Relationship Between Indians And Native Americans

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Throughout the course of history the relationship between Whites and Native Americans changed drastically. When traders first arrived to the Pacific Northwest a bond was created between the traders and the Native Americans due to a mutual dependency on both sides for a wide range of commodities. Later on the mutual bond and respect between them deteriorated and resulted in the Native American’s being categorized as inferior to the Whites. Such relationship changes were a result of three main factors; social changes, technological differences between both groups and an overarching fear of each other. These factors pushed the scale from being more balanced to falling in favor of the Whites, thus giving them more power and control over the Native …show more content…
Although they were not successful in this regard, they soon learnt that the resources the Pacific Northwest contained were very significant trade commodities, especially the furs. Thus began the exploitation of the Pacific Northwest and its development as a hinterland. The Hudson’s Bay Company was the biggest trading company in the region. They would trade guns, metal objects and wool blankets with the Indians for these furs. Along with that, the British and Americans needed Native American knowledge and technology to navigate the raging rivers such as the Columbia River. They were in awe of the Native Americans canoes and the skill with which they navigated the river. Richard White mentioned in his book that even Lewis and Clark were amazed at the conditions the Indians would navigate in and mentioned that Clark thought of them as “the best canoe navigators I ever Saw.” (The Organic Machine, 8). Therefore, both groups had an equal amount of power over each other and it can even be argued that the Native Americans had the upper hand during this time. Although some of the traders did not like the Native Americans and thought of them as ‘filthy savages’, they still treated them with respect and kept the relationship between them strong because they depended on each …show more content…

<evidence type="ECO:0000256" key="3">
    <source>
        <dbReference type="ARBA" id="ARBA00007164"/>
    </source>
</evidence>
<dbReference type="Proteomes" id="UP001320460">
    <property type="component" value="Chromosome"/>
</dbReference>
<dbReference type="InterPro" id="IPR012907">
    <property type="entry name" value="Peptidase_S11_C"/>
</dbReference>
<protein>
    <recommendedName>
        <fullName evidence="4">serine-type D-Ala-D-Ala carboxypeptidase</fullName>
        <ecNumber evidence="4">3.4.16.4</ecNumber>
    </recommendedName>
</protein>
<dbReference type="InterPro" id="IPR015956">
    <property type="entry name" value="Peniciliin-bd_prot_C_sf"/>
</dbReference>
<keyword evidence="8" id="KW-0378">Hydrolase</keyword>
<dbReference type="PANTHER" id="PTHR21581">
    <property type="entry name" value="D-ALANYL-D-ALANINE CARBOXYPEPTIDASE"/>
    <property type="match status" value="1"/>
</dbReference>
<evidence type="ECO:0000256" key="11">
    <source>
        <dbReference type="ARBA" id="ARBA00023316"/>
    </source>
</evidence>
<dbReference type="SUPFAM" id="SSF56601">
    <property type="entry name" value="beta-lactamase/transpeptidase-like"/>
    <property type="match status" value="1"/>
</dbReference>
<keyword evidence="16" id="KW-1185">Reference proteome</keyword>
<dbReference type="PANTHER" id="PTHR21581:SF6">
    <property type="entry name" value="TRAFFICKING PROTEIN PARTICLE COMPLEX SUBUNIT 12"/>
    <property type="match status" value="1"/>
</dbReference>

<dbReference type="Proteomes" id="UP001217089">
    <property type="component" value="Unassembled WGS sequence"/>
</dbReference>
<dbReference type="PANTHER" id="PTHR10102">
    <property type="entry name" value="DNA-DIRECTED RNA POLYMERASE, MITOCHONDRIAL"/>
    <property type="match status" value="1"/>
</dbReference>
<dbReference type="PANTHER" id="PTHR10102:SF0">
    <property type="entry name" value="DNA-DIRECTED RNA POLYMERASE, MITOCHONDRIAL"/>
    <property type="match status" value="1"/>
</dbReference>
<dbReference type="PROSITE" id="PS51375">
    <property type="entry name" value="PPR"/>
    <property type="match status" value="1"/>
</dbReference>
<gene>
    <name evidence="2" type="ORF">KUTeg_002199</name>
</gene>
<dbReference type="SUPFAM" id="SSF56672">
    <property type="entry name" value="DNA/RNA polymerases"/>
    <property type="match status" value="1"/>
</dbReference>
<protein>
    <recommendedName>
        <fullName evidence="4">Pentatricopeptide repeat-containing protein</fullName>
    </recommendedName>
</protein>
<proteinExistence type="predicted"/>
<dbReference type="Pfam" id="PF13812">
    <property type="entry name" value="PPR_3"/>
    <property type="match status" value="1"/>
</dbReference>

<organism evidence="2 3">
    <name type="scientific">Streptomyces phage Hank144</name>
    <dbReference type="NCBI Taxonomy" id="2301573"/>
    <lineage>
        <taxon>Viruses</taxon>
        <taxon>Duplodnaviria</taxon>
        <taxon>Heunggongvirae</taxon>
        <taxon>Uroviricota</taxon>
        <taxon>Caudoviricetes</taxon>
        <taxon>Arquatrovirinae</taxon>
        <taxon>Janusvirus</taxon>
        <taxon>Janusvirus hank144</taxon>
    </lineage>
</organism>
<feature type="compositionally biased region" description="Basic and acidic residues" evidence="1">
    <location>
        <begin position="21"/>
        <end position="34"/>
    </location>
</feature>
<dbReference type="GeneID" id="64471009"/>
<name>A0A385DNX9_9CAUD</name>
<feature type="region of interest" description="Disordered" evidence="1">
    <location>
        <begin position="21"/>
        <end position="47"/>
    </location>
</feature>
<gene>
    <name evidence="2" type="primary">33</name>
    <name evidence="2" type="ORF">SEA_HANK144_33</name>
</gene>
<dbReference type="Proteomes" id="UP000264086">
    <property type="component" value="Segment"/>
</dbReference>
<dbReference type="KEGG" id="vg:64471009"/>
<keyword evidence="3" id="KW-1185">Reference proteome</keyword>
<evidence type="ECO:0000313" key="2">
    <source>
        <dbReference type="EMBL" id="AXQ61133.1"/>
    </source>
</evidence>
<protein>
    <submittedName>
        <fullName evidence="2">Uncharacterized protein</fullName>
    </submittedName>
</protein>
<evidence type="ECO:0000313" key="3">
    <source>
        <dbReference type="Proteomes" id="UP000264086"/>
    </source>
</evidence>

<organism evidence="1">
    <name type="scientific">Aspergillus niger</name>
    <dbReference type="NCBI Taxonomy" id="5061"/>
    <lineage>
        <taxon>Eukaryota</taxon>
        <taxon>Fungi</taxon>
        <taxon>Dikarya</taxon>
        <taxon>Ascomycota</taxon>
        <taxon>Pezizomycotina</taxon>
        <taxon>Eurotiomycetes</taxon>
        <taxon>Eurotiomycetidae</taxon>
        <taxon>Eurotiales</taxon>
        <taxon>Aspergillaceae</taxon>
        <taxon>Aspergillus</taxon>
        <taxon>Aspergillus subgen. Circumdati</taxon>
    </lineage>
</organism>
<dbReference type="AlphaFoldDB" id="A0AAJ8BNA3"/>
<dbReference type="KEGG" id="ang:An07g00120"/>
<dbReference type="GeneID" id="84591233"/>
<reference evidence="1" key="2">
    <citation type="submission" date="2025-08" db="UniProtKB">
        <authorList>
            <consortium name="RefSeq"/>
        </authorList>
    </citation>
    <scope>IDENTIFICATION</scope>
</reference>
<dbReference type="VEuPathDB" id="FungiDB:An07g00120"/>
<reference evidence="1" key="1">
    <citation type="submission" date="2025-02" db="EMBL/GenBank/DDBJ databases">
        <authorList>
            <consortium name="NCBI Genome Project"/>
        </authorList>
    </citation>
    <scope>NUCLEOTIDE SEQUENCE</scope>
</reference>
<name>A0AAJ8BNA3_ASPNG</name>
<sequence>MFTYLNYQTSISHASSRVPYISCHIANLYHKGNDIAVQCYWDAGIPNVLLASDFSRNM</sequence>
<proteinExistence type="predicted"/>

Their jobs and their income did not depend on the natives, rather they depended on the resources the Pacific Northwest had to offer. Therefore, they did not feel compelled to keep good relations with the Native Americans and started treating them as inferiors. Land was stolen from them, and they were treated as filthy and dirty humans. Christine Quintasket wrote in her autobiography that “Gradually whites moved in, but they were there as traders, missionaries, and agents working for the benefit of the people. Then others arrived and began to take instead of give. Lands….sections of the reservation….were lost forever.”(Mourning Dove, 180). This was not always the case though. During the different seasons, when the Native Americans would move to different camps, some settlers would tolerate it because they knew that they were the ones stealing the land from the Natives. For instance, Phoebe Goodall Judson, one of the settlers in the Pacific Northwest, wrote of an instance when some Native Americans set up camp on her family’s property. She stated “How could they realize they were trespassing our rights, when no doubt this spring had been one of their favorite camping places and hunting grounds, as well as that of their forefathers for generations” (A Pioneers Search, 108). The Native Americans did not understand this concept of

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